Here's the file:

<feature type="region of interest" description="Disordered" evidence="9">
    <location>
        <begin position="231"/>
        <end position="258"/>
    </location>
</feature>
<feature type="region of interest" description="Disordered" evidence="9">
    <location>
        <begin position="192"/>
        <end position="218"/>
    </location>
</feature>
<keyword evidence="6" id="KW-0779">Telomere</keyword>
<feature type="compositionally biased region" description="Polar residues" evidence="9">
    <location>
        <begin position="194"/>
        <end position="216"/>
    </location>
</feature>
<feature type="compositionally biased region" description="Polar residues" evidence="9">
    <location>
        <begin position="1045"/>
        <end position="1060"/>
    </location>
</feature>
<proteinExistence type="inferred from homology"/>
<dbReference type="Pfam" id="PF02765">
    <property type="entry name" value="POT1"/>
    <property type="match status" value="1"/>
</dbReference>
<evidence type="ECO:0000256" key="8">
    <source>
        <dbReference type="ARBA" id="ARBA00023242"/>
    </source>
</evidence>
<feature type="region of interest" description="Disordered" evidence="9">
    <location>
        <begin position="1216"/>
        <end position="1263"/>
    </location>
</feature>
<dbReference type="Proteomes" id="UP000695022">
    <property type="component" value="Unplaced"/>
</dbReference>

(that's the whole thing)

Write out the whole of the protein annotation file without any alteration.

<feature type="region of interest" description="Disordered" evidence="9">
    <location>
        <begin position="231"/>
        <end position="258"/>
    </location>
</feature>
<feature type="region of interest" description="Disordered" evidence="9">
    <location>
        <begin position="192"/>
        <end position="218"/>
    </location>
</feature>
<keyword evidence="6" id="KW-0779">Telomere</keyword>
<feature type="compositionally biased region" description="Polar residues" evidence="9">
    <location>
        <begin position="194"/>
        <end position="216"/>
    </location>
</feature>
<feature type="compositionally biased region" description="Polar residues" evidence="9">
    <location>
        <begin position="1045"/>
        <end position="1060"/>
    </location>
</feature>
<proteinExistence type="inferred from homology"/>
<dbReference type="Pfam" id="PF02765">
    <property type="entry name" value="POT1"/>
    <property type="match status" value="1"/>
</dbReference>
<evidence type="ECO:0000256" key="8">
    <source>
        <dbReference type="ARBA" id="ARBA00023242"/>
    </source>
</evidence>
<feature type="region of interest" description="Disordered" evidence="9">
    <location>
        <begin position="1216"/>
        <end position="1263"/>
    </location>
</feature>
<dbReference type="Proteomes" id="UP000695022">
    <property type="component" value="Unplaced"/>
</dbReference>